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An update from the director of the Basic Science, Vaccines and Cure Project at Treatment Action Group (TAG).
For example: Hep C cures have meant fewer people to treat and fewer transmissions to potential patients.
Research shows that CAR-T cells could one day help cure HIV in humans.
Highlights from HIV and hepatitis C research presented at the 2018 Conference on Retroviruses and Opportunistic Infections (CROI) in Boston
This finding stands in sharp contrast to a controversial 2016 paper that reached the opposite conclusion.
Scientists tested the effects of the broadly neutralizing antibody PGT121 and the immune-stimulating agent GS-9620 in monkeys.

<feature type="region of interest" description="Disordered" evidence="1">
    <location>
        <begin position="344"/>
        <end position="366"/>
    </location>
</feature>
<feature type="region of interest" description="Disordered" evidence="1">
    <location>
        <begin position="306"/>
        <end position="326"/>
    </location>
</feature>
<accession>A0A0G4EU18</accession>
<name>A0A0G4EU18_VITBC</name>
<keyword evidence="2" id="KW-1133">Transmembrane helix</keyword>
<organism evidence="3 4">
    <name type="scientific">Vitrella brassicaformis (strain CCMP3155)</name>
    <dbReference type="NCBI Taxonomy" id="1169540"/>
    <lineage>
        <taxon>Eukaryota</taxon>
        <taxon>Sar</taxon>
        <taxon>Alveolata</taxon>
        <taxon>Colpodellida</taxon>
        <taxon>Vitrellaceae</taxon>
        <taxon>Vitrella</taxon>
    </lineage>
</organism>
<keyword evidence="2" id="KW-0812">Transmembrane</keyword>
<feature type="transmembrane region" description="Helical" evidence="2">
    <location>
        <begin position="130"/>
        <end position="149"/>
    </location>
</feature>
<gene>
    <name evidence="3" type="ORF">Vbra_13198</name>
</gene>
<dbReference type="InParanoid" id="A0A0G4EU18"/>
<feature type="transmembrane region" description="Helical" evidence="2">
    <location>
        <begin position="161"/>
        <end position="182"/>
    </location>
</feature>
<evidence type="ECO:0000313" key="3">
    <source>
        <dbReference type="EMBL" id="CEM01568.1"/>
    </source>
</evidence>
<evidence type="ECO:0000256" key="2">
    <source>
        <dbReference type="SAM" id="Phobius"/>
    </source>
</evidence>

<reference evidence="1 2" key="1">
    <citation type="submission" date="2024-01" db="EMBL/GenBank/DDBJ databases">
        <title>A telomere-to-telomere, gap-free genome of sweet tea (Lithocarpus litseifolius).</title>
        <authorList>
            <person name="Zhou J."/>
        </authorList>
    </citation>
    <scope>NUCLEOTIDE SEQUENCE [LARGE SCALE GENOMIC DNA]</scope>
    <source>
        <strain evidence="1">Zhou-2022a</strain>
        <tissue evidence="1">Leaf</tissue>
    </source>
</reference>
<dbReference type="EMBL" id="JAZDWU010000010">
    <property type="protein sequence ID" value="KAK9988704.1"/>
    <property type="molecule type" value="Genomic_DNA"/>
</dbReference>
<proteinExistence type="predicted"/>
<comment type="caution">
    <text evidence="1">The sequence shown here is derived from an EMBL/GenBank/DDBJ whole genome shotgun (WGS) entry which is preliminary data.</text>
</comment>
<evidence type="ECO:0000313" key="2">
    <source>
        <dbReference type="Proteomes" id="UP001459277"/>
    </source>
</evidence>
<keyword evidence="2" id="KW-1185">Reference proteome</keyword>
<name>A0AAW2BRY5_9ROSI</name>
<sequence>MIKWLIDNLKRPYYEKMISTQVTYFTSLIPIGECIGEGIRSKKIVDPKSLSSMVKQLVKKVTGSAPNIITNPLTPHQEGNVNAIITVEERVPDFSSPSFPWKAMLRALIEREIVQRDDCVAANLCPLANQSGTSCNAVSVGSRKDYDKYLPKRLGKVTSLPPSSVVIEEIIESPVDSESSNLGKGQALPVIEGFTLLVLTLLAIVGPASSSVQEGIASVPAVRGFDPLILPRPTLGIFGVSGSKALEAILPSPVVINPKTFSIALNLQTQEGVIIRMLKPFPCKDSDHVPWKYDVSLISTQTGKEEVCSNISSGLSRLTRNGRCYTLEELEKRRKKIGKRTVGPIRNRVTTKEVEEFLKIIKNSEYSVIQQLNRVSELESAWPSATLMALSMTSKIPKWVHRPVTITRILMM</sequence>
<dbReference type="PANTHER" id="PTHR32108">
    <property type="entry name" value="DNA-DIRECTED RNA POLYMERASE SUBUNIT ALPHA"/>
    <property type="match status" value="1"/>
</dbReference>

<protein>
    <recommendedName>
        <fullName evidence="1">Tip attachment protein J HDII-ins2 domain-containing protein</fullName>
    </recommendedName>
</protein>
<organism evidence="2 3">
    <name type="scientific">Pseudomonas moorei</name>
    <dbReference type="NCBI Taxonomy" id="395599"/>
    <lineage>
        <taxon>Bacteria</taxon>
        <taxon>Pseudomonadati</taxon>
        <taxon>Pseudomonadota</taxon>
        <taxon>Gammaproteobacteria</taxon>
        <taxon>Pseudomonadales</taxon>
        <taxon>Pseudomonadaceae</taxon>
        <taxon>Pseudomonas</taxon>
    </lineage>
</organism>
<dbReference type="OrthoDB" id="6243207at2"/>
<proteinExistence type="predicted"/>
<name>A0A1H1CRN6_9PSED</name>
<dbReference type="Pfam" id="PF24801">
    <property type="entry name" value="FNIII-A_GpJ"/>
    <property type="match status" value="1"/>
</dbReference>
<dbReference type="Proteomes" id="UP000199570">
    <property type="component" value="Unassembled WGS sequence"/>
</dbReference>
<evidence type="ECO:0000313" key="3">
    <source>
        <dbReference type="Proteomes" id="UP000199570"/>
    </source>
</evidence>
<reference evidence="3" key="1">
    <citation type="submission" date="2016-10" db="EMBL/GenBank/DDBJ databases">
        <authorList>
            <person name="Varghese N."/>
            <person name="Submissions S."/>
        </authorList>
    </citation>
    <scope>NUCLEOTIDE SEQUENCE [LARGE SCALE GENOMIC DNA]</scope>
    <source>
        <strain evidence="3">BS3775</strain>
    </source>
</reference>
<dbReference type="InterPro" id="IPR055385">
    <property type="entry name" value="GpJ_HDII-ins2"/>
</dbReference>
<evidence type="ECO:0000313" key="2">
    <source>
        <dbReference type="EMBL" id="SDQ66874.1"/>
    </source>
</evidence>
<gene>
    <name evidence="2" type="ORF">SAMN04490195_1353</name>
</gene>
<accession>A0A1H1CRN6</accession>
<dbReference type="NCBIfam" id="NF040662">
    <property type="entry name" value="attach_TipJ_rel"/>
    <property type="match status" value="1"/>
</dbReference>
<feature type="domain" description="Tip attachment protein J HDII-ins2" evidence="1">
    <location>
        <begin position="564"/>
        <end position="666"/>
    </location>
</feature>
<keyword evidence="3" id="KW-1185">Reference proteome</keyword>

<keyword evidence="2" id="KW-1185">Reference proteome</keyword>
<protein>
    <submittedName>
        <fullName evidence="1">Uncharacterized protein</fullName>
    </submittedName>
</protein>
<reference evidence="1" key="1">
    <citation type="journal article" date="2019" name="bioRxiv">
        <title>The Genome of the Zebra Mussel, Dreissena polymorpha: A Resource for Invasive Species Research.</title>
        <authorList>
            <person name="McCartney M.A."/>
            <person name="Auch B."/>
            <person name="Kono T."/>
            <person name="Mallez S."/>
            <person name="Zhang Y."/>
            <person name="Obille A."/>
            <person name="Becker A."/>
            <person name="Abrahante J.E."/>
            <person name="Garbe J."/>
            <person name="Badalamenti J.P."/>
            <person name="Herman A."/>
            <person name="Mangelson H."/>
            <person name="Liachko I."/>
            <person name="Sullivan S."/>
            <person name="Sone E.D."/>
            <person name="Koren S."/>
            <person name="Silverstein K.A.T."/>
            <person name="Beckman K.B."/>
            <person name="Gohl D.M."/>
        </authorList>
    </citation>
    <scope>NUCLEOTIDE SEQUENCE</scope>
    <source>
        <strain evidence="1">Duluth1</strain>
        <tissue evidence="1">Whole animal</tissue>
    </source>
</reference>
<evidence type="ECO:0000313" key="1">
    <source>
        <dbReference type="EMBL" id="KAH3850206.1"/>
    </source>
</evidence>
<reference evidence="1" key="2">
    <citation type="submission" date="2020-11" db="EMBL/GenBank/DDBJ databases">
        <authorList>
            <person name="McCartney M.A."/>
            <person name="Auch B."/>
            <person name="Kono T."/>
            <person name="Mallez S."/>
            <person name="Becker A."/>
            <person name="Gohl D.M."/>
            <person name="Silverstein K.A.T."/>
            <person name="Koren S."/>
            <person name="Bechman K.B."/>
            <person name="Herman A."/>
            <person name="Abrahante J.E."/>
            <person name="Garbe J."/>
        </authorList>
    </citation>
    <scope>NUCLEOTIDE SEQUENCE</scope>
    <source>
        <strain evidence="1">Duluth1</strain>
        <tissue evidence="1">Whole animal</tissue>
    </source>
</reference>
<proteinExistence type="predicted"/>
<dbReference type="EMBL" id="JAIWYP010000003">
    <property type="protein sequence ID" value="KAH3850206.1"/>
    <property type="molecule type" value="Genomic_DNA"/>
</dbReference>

Sharon Lewin and Mark Dybul replace Jack Whitescarver and Françoise Barré-Sinoussi as cochairs of the advisory board.
The researchers studied a new compound that blocked a key viral protein that prompts infected cells to produce more virus.
Researchers discovered that higher levels of such cells were tied not only to infection risk but also HIV disease progression.
At stake in amfAR’s civil war is the nonprofit’s quest to find a cure for HIV.
This NIH study closely monitored 10 people with HIV who stopped antiretroviral treatment for weeks to months in a larger cure study.
CAR-T cells, which have recently made waves in the cancer field, may one day be the basis of a cure for HIV in humans.
Cure studies typically require a temporary break in HIV treatment, often with little promise of a personal benefit to the participant.
The small trial nevertheless provided researchers with clues to help in their quest for treatments that prompt viral remission.
Scientists reached this finding thanks to a highly precise means of sequencing HIV’s genetics.
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